Grilling Prime Tenderloin

May 14th, 2009 - 4:30pm by Slye Fox

I stopped in at Everett's Meats on 38th yesterday to pick up a few red meat essentials for the freezer. They had this tenderloin winking at me from the case and I thought it would make a mighty tasty dinner.

To prepare, I mixed up some herb butter by chopping a few various herbs (rosemary and thyme) and then combining them with softened butter. I reused the wrapper to shape it into a butter log to put back in the fridge.

An hour before I wanted to eat, I took the steak out of the fridge and heavily salted both sides of the cut. Use rock salt for this so the grains can easily be washed off later. The salt is important in that it removes water from the beef. Otherwise, when you cook the meat, the water steams it and drains flavor away. The salt draws the moisture to the surface of the meat and leaves the fat and proteins behind. Furthermore, once the water is drawn out, the meat re-absorbs some of the salt, seasoning the steak and breaking down the proteins making the meat more tender. The juiciness of the steak will come from the melted fat, so the more marbled the steak, the more tender it'll tend to be.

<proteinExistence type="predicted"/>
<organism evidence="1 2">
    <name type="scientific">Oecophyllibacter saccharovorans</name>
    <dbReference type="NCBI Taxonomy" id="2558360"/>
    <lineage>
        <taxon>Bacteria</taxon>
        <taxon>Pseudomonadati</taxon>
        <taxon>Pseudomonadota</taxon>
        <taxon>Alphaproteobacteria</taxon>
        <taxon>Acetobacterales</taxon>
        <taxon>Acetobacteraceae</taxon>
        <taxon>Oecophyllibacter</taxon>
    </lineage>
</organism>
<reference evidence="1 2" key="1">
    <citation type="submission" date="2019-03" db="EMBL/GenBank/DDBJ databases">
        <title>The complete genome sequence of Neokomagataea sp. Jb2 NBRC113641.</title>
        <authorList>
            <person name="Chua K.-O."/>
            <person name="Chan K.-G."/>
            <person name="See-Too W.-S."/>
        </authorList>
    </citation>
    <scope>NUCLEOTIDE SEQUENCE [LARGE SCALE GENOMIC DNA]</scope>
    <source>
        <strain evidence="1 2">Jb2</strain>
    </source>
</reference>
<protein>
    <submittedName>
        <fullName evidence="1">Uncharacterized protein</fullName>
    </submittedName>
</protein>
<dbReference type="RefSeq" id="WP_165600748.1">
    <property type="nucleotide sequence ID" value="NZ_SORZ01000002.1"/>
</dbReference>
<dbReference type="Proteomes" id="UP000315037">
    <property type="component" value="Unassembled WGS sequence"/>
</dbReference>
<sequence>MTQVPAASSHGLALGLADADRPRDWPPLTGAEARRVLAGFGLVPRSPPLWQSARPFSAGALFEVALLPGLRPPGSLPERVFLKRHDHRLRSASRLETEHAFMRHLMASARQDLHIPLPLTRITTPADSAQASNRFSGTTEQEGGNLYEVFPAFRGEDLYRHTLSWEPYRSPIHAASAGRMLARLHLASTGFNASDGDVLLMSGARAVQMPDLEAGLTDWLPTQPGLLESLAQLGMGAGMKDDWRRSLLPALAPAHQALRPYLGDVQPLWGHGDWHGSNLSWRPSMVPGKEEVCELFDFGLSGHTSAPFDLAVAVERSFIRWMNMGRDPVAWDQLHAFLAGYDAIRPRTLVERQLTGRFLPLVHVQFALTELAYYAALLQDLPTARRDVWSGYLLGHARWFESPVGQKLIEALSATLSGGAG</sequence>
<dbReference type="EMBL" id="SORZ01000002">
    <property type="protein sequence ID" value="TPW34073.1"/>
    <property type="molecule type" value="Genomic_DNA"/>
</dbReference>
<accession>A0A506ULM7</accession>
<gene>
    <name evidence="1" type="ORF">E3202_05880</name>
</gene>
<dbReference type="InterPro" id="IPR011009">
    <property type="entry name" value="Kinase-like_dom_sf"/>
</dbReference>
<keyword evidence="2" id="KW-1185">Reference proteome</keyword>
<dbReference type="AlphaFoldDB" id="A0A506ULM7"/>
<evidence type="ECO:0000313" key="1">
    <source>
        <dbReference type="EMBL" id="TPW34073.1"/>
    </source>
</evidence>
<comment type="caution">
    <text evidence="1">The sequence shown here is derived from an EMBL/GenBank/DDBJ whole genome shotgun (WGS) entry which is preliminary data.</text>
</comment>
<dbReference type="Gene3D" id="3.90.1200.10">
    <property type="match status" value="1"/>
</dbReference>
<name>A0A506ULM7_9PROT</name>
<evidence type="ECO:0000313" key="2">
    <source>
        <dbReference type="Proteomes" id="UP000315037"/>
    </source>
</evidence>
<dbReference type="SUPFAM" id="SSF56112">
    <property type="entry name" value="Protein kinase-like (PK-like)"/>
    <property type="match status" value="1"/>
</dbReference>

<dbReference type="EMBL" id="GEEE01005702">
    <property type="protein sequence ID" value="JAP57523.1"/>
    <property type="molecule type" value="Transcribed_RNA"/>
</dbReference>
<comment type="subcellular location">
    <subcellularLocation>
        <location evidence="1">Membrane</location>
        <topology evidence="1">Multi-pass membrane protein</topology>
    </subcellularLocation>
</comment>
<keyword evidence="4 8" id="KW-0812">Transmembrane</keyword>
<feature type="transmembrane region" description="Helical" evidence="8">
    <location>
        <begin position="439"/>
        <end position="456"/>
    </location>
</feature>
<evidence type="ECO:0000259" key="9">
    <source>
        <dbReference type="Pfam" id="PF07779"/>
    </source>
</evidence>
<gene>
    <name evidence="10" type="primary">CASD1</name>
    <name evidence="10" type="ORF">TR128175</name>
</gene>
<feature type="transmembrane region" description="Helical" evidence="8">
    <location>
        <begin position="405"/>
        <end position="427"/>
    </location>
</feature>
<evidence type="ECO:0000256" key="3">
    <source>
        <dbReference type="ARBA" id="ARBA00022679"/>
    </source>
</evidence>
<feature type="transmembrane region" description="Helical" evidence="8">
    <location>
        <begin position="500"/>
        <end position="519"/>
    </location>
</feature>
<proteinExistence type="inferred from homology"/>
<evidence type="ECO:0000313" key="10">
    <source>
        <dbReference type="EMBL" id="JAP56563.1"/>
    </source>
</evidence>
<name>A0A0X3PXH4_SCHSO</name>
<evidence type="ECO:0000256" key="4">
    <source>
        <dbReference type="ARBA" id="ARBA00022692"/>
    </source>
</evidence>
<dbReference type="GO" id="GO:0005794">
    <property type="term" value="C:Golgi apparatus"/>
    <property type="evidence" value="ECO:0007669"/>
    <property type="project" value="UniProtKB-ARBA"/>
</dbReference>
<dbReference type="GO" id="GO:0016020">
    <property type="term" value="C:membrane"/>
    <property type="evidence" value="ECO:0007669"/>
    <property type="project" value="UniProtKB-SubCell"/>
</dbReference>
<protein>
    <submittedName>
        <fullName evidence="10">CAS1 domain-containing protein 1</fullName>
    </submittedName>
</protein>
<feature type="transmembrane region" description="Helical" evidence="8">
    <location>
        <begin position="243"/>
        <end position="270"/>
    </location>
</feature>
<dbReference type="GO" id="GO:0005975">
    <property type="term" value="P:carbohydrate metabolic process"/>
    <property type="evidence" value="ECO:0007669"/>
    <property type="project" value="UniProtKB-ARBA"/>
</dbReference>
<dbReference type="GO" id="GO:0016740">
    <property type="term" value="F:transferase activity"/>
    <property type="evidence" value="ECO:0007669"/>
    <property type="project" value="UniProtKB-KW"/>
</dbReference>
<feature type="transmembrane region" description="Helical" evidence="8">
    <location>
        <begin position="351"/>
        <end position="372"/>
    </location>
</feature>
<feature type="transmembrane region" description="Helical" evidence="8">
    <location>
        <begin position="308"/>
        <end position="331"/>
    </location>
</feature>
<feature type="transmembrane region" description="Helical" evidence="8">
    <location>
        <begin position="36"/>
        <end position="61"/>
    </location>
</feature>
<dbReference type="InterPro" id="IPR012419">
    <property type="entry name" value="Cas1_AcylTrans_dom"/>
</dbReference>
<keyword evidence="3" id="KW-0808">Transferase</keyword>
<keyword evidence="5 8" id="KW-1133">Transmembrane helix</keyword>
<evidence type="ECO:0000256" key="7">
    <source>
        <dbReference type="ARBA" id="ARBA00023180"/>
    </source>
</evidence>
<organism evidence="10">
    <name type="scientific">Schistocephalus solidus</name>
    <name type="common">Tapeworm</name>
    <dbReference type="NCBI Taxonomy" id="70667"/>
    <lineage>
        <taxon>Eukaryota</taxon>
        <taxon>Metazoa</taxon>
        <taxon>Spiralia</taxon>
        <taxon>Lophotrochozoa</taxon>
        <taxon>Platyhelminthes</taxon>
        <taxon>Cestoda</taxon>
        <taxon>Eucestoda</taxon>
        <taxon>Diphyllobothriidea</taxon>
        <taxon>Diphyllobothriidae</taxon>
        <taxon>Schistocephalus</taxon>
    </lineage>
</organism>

Let the steak sit out on the counter covered in salt for 45 minutes. This is for a 1 1/2 inch thick cut. More or less time is needed if your cut is different. Figure about 15 minutes for each 1/2 inch. Leaving the steak out also let's it come to room temperature before cooking. After 45 minutes, wash the salt off the steak and dry it thoroughly. No more salt is needed for seasoning, but a sprinkling of pepper is nice.

It'll take about 10 to 15 minutes to grill the steak to medium rare -- which is my preference. While the steak is salting, get the grill good and hot. You want to sear the outside of the meat to keep the flavors inside. Place the steak at a diagonal to the grill bars and cook for one or two minutes. Use tongs to replace it at 90 degrees the other way to get a cross-hatch burn pattern. Never fork a cut of meat as it'll dry out that area when the juices run out. After another one to two minutes, flip the steak and repeat. Leave on the grill long enough to achieve your desired doneness. This depends on the heat you have, but in this case 15 minutes was about right.

After removing the steak from the grill, immediately let a couple of pats of butter melt into it and let the meat sit for at least 5 minutes, this help draw the moisture back into the middle of the cut.

Congrats, you've now made a perfectly cooked, tender steak. A great way to guarantee that the expensive piece of beef you brought home is prepared correctly.

Now peek at the rest of the pics. :)

May 14, 2009 - 7:45pm
Kari says:

I think I'm in love...

May 15, 2009 - 8:44pm
Tiffiny says:

nom nom nom red meat! i'm hungry now!

May 15, 2009 - 9:17am
lonely_doll says:

I am so getting a steak to grill this weekend!

May 15, 2009 - 10:10am
Slye Fox says:

By the way, a nifty trick is to use the fat that's cut off to grease the grill so the steak doesn't stick. ;)